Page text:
Skip to main content

 Where we are

Cirigliano (MT)

Located 656 m above sea level, surrounded by immense oak forests, Cirigliano, founded in 1060, still retains its characteristics of a medieval village intact. As evidence of these ancient origins, the imposing feudal castle stands with its characteristic oval tower.


Cirigliano extends over a hill at around 656 m. above sea level. According to Racioppi, the toponym could derive from "Cearellius", i.e. "property of Cerellio" as the town was built on the land of a certain Cerellio, a Roman legionary. According to Antonio da Oppido, however, it derives from "Caelianum", an ancient Roman post station on the Via Herculia. The first official document in which Cirigliano appears dates back to 1060 in a papal bull, which recognizes his belonging to the diocese of Tricarico, when the latter passed from the Greek to the Latin rite. In the Norman period the fiefdom belonged to the county of Montescaglioso and the lord of Cirigliano was a certain Asmindo, a soldier of the principality of Taranto.

In 1167 it belonged to a certain Pagano, lieutenant of Cirigliano, whose fiefdom was required to provide three soldiers and four orderlies. Subsequently under the Angevins, the lords of Cirigliano were Filippo Echinard and Giovanni Pipino. Later King Ladislaus donated the fiefdom to Giacovello Moccia. From 1487, when King Ferdinand of Aragon sold it to Pascacio Diaz Garlon, count of Alife, the fief of Cirigliano passed into the hands of many feudal lords almost always for sale, in fact after being purchased by Ettore Marra it was sold to Gianvincenzo Sanfelice, it reached Camilla Rocco and later her husband Cesare Muscettola. From the next buyer, Francesco, Muscettola's nephew, it passed into the hands of his daughter Cassandra who resold it to Giovanni Battista Coppola.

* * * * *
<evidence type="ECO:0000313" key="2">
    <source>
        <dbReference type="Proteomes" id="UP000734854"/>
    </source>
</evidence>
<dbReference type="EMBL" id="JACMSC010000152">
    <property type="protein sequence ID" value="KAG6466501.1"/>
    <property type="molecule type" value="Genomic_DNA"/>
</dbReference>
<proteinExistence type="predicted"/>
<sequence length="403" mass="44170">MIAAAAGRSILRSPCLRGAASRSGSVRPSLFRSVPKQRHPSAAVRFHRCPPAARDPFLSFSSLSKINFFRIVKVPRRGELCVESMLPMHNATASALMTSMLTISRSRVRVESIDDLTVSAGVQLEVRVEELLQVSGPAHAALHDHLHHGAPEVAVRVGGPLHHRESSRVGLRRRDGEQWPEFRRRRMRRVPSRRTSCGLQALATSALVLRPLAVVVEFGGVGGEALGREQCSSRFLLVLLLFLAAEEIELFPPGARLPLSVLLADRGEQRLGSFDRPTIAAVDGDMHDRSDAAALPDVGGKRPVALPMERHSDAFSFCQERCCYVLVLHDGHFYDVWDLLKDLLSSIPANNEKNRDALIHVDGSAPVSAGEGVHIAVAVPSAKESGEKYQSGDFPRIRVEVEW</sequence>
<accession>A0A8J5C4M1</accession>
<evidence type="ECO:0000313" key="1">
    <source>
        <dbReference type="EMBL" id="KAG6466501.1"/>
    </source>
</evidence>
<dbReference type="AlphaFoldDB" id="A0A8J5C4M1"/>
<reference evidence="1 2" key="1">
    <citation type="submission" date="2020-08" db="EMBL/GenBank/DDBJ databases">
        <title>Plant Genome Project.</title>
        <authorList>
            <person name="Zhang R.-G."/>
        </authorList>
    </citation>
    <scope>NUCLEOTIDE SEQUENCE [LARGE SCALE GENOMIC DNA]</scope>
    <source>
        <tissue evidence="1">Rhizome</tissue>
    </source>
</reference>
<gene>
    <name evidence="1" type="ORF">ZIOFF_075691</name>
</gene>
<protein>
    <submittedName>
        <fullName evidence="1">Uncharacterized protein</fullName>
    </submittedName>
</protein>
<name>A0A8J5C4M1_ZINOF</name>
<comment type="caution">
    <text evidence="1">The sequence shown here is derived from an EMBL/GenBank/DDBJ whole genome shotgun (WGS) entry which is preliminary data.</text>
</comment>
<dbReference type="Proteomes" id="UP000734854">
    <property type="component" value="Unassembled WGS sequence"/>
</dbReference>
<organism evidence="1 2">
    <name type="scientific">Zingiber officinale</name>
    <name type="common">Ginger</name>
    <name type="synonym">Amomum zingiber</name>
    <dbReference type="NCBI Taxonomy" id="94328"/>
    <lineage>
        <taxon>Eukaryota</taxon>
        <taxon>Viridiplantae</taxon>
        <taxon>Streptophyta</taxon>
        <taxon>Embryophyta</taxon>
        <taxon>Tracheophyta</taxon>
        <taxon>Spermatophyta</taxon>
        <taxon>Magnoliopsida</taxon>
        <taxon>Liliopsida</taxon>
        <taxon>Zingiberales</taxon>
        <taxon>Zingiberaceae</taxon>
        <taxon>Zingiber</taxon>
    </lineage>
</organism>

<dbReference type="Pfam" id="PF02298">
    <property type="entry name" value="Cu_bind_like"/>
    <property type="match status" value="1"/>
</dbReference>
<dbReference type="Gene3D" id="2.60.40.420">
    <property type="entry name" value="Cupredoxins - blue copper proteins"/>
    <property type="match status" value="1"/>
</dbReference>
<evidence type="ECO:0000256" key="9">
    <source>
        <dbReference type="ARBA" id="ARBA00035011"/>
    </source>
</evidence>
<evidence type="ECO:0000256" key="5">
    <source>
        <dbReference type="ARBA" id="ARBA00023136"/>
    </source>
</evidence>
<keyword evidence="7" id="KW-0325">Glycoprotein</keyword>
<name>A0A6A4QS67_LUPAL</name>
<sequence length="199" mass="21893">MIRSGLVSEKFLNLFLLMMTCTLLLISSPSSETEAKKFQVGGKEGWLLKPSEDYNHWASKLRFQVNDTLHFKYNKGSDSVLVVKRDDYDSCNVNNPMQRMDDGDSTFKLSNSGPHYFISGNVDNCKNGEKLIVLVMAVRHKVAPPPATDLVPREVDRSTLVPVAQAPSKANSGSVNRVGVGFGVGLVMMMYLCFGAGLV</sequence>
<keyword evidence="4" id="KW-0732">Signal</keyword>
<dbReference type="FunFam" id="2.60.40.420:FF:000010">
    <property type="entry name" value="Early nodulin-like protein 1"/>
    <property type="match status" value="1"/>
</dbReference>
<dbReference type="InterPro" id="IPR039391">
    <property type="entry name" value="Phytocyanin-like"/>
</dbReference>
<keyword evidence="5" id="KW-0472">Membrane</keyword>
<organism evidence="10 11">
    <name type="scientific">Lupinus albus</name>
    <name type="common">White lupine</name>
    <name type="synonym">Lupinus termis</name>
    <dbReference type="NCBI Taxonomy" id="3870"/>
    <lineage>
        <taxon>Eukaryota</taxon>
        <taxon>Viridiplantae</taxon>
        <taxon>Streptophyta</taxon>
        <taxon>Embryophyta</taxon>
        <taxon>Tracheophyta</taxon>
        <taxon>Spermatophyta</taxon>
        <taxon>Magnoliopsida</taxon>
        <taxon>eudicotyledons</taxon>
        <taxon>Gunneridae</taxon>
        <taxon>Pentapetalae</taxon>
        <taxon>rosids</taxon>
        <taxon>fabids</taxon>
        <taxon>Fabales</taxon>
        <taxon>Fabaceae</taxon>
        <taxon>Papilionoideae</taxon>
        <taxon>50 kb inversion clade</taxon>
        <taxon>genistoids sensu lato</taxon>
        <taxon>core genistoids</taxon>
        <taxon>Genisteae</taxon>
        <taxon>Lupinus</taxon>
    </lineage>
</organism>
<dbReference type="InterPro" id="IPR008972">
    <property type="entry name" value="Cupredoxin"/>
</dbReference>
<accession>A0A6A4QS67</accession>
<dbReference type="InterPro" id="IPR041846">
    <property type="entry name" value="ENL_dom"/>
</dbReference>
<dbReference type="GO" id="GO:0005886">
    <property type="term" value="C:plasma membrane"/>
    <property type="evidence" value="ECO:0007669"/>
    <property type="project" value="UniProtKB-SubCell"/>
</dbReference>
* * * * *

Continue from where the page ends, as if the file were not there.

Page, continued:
In 1593 the fiefdom was purchased by the Villani, who resold it to Francesco Formica. From the Gaudioso Report of 1736 we know that Cirigliano was a town with a healthy air, built between two valleys, whose population, essentially dedicated to agricultural work, produced excellent quality oil, wheat, wine and flax. When feudalism was abolished in 1806, the last lord of Cirigliano was a Fomica, Don Giovanni who died in 1816 in the family's feudal palace, whose external structure is still intact today. Cirigliano actively participated in the anti-French uprisings and during the period of brigandage suffered several lootings such as that which occurred by the brigands of Crocco in 1861. In 1973 a landslide of enormous proportions dealt a severe blow to the town's economy, many vineyards and olive groves were swept away from the fury of the event and numerous buildings suffered extensive damage.